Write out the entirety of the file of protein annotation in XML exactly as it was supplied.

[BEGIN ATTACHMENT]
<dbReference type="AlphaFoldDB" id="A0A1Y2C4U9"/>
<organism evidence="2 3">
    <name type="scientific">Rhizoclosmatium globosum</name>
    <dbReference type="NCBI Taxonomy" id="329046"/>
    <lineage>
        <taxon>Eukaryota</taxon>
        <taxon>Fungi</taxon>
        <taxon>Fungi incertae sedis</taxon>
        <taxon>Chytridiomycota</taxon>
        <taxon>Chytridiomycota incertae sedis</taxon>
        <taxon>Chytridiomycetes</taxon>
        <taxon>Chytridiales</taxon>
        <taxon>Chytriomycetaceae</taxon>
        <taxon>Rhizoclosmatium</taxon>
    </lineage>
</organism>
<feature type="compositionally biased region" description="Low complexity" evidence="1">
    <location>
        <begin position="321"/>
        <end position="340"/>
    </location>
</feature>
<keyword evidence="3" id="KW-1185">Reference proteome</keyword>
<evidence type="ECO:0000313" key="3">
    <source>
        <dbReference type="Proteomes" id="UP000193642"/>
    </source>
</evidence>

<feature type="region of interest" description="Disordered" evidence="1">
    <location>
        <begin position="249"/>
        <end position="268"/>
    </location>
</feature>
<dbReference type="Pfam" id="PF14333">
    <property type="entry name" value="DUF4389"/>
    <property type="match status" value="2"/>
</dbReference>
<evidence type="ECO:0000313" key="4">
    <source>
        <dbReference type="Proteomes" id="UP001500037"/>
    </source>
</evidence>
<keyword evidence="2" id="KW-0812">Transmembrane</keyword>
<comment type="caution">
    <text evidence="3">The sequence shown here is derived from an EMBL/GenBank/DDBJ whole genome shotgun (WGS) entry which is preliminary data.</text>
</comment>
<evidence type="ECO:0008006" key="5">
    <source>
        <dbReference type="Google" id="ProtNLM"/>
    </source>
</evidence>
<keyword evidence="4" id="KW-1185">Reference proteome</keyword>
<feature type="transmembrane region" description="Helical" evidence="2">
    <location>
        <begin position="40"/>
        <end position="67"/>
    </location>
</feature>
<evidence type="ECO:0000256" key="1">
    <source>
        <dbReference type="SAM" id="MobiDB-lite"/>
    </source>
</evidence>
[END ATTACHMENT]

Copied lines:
<dbReference type="AlphaFoldDB" id="A0A1Y2C4U9"/>
<organism evidence="2 3">
    <name type="scientific">Rhizoclosmatium globosum</name>
    <dbReference type="NCBI Taxonomy" id="329046"/>
    <lineage>
        <taxon>Eukaryota</taxon>
        <taxon>Fungi</taxon>
        <taxon>Fungi incertae sedis</taxon>
        <taxon>Chytridiomycota</taxon>
        <taxon>Chytridiomycota incertae sedis</taxon>
        <taxon>Chytridiomycetes</taxon>
        <taxon>Chytridiales</taxon>
        <taxon>Chytriomycetaceae</taxon>
        <taxon>Rhizoclosmatium</taxon>
    </lineage>
</organism>
<feature type="compositionally biased region" description="Low complexity" evidence="1">
    <location>
        <begin position="321"/>
        <end position="340"/>
    </location>
</feature>
<keyword evidence="3" id="KW-1185">Reference proteome</keyword>
<evidence type="ECO:0000313" key="3">
    <source>
        <dbReference type="Proteomes" id="UP000193642"/>
    </source>
</evidence>

<feature type="region of interest" description="Disordered" evidence="1">
    <location>
        <begin position="249"/>
        <end position="268"/>
    </location>
</feature>
<dbReference type="Pfam" id="PF14333">
    <property type="entry name" value="DUF4389"/>
    <property type="match status" value="2"/>
</dbReference>
<evidence type="ECO:0000313" key="4">
    <source>
        <dbReference type="Proteomes" id="UP001500037"/>
    </source>
</evidence>
<keyword evidence="2" id="KW-0812">Transmembrane</keyword>
<comment type="caution">
    <text evidence="3">The sequence shown here is derived from an EMBL/GenBank/DDBJ whole genome shotgun (WGS) entry which is preliminary data.</text>
</comment>
<evidence type="ECO:0008006" key="5">
    <source>
        <dbReference type="Google" id="ProtNLM"/>
    </source>
</evidence>
<keyword evidence="4" id="KW-1185">Reference proteome</keyword>
<feature type="transmembrane region" description="Helical" evidence="2">
    <location>
        <begin position="40"/>
        <end position="67"/>
    </location>
</feature>
<evidence type="ECO:0000256" key="1">
    <source>
        <dbReference type="SAM" id="MobiDB-lite"/>
    </source>
</evidence>